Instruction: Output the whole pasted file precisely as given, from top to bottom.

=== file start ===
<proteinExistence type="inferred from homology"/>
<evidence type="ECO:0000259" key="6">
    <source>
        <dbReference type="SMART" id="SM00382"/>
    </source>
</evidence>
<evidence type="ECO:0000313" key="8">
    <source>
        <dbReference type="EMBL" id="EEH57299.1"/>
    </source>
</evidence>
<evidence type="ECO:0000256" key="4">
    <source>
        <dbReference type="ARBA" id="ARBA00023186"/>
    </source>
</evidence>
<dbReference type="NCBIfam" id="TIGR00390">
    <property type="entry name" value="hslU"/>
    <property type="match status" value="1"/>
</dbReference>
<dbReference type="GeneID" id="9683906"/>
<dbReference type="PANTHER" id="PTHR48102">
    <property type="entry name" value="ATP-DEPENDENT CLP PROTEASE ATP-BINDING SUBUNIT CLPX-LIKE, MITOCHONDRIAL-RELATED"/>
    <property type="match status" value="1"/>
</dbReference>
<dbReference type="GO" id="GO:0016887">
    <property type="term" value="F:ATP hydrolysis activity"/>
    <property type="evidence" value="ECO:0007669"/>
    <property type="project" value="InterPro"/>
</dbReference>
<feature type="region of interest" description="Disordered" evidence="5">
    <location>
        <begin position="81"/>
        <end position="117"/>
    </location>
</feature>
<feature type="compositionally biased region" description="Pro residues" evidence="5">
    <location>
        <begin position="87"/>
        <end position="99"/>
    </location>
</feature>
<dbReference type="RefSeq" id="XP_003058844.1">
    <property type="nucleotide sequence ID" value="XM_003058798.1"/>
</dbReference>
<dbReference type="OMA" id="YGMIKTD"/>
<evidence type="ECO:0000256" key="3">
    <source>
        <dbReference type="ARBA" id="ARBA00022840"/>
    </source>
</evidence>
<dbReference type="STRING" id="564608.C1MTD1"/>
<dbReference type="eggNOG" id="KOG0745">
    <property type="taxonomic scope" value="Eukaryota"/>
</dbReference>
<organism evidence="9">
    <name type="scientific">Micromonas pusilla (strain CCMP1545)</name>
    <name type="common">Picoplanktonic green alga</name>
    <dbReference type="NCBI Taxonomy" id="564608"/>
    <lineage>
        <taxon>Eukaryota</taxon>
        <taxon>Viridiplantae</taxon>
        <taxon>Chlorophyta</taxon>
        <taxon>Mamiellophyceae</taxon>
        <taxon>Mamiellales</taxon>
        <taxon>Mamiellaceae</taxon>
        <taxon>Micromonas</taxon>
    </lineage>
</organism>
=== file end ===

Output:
<proteinExistence type="inferred from homology"/>
<evidence type="ECO:0000259" key="6">
    <source>
        <dbReference type="SMART" id="SM00382"/>
    </source>
</evidence>
<evidence type="ECO:0000313" key="8">
    <source>
        <dbReference type="EMBL" id="EEH57299.1"/>
    </source>
</evidence>
<evidence type="ECO:0000256" key="4">
    <source>
        <dbReference type="ARBA" id="ARBA00023186"/>
    </source>
</evidence>
<dbReference type="NCBIfam" id="TIGR00390">
    <property type="entry name" value="hslU"/>
    <property type="match status" value="1"/>
</dbReference>
<dbReference type="GeneID" id="9683906"/>
<dbReference type="PANTHER" id="PTHR48102">
    <property type="entry name" value="ATP-DEPENDENT CLP PROTEASE ATP-BINDING SUBUNIT CLPX-LIKE, MITOCHONDRIAL-RELATED"/>
    <property type="match status" value="1"/>
</dbReference>
<dbReference type="GO" id="GO:0016887">
    <property type="term" value="F:ATP hydrolysis activity"/>
    <property type="evidence" value="ECO:0007669"/>
    <property type="project" value="InterPro"/>
</dbReference>
<feature type="region of interest" description="Disordered" evidence="5">
    <location>
        <begin position="81"/>
        <end position="117"/>
    </location>
</feature>
<feature type="compositionally biased region" description="Pro residues" evidence="5">
    <location>
        <begin position="87"/>
        <end position="99"/>
    </location>
</feature>
<dbReference type="RefSeq" id="XP_003058844.1">
    <property type="nucleotide sequence ID" value="XM_003058798.1"/>
</dbReference>
<dbReference type="OMA" id="YGMIKTD"/>
<evidence type="ECO:0000256" key="3">
    <source>
        <dbReference type="ARBA" id="ARBA00022840"/>
    </source>
</evidence>
<dbReference type="STRING" id="564608.C1MTD1"/>
<dbReference type="eggNOG" id="KOG0745">
    <property type="taxonomic scope" value="Eukaryota"/>
</dbReference>
<organism evidence="9">
    <name type="scientific">Micromonas pusilla (strain CCMP1545)</name>
    <name type="common">Picoplanktonic green alga</name>
    <dbReference type="NCBI Taxonomy" id="564608"/>
    <lineage>
        <taxon>Eukaryota</taxon>
        <taxon>Viridiplantae</taxon>
        <taxon>Chlorophyta</taxon>
        <taxon>Mamiellophyceae</taxon>
        <taxon>Mamiellales</taxon>
        <taxon>Mamiellaceae</taxon>
        <taxon>Micromonas</taxon>
    </lineage>
</organism>